• The call to action was also vague – reading what someone has to say about the issue, after revealing that the news was incredibly troubling, doesn’t encourage the audience to engage. Stating that we can solve the problem – and showing how we can do that – encourages readers to care about the issue, rather than dismiss it as intractable.

Checklist

  1. Does your content lead with drug-resistant infections undermining modern medicine (evidenced with multiple examples of procedures, diseases and illnesses, tailored to your target audience)?
  2. Do you include a simple explanation of what drug-resistant infections are (outlining that bacteria – rather than individuals – become resistant)?
  3. Have you communicated the human face of drug-resistant infections?
  4. Do you emphasise the impact of drug-resistant infections here and now?
  5. Do you have a clear call to action?

Example 3: explainer copy

From:

Drugs like antibiotics are a vital tool for modern medicine, used to prevent and treat infections.

Without effective antibiotics, common infections that can be easily treated now – such as gonorrhoea and urinary tract infections – could become untreatable or need lengthy hospital stays.

Everyday medical interventions, such as chemotherapy, organ transplants and other surgeries, would be less safe to perform due to infection risk.

Childbirth could also become riskier, as it would be more difficult to control infections around the time of birth. This is already a huge problem today in countries like India, Pakistan and Nigeria, where thousands of newborns die every year because of sepsis that is resistant to antibiotics.

As drug resistance spreads, many medical advances from the past decades will be lost.

To:

Drugs like antibiotics are a vital tool for modern medicine, used to prevent and treat infections. As drug-resistant infections are becoming more common, modern medicine as we know it is at risk.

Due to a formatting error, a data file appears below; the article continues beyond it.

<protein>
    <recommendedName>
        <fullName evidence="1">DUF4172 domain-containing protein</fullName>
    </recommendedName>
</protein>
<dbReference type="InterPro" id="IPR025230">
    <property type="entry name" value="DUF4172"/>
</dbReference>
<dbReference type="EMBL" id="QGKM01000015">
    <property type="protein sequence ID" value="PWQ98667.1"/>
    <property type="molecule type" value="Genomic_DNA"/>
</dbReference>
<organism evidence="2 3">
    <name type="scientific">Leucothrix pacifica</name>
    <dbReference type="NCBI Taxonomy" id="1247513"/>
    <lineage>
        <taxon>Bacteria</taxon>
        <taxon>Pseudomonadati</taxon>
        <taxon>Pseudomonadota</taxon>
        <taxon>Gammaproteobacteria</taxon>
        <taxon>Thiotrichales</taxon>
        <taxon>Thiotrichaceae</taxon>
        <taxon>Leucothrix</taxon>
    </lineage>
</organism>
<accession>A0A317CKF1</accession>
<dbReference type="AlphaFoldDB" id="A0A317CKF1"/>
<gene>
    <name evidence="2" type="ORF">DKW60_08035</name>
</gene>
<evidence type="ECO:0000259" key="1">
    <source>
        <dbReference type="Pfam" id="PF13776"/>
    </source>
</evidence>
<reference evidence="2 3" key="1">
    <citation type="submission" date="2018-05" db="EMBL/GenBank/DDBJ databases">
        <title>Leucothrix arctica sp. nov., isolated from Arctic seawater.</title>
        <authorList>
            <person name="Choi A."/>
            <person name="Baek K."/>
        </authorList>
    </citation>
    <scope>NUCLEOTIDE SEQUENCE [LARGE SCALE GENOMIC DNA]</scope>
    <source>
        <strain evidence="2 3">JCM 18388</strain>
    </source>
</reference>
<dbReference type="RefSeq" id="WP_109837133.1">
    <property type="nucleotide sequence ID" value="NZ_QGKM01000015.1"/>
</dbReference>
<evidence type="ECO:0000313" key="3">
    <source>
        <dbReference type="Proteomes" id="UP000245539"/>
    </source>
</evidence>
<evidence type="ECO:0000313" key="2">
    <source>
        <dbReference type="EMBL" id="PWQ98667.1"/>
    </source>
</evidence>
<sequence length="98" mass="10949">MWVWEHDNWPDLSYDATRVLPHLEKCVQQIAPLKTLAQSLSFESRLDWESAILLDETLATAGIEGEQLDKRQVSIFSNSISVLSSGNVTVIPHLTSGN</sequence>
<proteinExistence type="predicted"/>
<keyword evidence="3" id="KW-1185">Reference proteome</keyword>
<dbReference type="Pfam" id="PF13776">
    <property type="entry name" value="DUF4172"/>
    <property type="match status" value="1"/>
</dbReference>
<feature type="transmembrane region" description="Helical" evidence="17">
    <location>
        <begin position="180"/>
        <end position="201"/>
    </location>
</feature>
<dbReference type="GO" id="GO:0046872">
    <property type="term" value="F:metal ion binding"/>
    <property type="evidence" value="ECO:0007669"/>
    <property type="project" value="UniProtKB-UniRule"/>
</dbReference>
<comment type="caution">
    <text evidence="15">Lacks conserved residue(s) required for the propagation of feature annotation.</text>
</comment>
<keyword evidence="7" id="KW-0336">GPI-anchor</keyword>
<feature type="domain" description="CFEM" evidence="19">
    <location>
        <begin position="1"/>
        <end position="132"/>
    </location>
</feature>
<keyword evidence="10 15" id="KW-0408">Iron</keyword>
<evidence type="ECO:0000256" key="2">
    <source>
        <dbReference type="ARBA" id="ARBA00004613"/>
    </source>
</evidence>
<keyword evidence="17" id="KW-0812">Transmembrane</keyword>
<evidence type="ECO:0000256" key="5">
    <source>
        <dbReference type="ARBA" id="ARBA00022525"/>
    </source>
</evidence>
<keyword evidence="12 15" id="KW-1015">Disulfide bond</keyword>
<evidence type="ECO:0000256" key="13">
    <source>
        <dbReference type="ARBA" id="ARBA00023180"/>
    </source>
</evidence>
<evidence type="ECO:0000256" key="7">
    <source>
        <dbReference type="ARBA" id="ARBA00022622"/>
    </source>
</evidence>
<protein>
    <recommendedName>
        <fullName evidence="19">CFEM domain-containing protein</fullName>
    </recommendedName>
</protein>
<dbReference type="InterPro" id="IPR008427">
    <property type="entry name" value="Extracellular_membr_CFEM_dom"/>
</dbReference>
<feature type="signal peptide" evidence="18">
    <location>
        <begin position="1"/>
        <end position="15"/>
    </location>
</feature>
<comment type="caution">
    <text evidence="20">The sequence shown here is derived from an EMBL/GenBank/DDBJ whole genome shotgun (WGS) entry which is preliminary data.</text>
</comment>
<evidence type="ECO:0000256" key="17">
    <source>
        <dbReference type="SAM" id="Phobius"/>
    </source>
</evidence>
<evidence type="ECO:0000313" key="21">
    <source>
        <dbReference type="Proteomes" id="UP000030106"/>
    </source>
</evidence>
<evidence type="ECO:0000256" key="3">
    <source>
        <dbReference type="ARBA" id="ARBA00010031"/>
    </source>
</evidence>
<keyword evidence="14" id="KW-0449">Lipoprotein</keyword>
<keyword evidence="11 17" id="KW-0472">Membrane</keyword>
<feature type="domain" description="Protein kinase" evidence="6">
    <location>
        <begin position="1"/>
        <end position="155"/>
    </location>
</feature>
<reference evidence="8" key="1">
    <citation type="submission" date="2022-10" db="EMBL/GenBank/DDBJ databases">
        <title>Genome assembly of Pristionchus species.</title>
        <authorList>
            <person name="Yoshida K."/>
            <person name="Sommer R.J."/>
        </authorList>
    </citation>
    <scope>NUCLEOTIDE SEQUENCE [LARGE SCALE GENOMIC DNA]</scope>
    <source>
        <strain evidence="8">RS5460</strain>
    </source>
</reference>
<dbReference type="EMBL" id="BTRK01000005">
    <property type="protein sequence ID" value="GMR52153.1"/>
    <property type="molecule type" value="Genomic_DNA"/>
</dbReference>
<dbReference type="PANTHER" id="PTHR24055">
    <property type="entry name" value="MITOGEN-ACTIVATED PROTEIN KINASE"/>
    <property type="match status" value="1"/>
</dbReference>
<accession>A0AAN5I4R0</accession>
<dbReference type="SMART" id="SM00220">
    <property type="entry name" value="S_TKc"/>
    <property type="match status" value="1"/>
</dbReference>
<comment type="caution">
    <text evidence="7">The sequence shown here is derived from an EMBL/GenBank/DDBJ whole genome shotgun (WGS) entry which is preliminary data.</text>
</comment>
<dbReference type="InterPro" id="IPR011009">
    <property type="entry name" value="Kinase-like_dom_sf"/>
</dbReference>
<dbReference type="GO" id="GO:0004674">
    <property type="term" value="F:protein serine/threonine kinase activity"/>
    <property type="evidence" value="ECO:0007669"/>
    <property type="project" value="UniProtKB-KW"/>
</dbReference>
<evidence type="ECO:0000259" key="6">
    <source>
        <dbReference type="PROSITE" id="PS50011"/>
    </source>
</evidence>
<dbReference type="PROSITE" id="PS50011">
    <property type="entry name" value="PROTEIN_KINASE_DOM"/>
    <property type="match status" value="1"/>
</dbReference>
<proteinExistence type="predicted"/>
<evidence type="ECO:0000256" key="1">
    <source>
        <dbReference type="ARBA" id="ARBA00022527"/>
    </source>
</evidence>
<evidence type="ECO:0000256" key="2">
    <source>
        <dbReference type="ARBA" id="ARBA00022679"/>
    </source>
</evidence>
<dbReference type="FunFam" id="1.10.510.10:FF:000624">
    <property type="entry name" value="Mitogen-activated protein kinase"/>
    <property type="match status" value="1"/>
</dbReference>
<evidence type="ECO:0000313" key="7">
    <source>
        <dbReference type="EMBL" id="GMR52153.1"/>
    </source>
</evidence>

Without effective antibiotics, common infections that were once easily treatable – such as gonorrhoea and urinary tract infections – are becoming untreatable or need lengthy hospital stays.

Routine medical interventions, such as chemotherapy, organ transplants and other surgeries, are becoming less safe because of the infection risk.

Childbirth is also becoming riskier, as without working antibiotics it’s more difficult to control infections around the time of birth. This is already a huge problem in countries like India, Pakistan and Nigeria, where thousands of newborn babies die every year because of sepsis that is resistant to antibiotics.

How we changed it:

  • We strengthened the idea of undermining modern medicine by bringing it forward, instead of relying on the final sentence to do that job. Leading with the strongest message ensures your audience knows from the start what you’re trying to communicate.
  • It then becomes easier to support your main message with examples – which, in this case, we had (common infections, chemotherapy, organ transplants). To show the scale and breadth of drug-resistant infections, it’s important to always use multiple examples of treatments and diseases that are and could be affected. This also increases the chances of personal relevance, as your audience might relate to one of the examples given.
  • But we presented these examples as future possibilities, ie could become untreatable. Drug-resistant infections are a current problem now, so use present tense to emphasise that, ie are becoming untreatable.  

Have you used these recommendations?

We’re keen to hear about your experience of using the Reframing Resistance report and toolkit. Send us your examples and any ideas on what tools or resources would be useful for you.

Let us know at DrugResistantInfections@wellcome.ac.uk.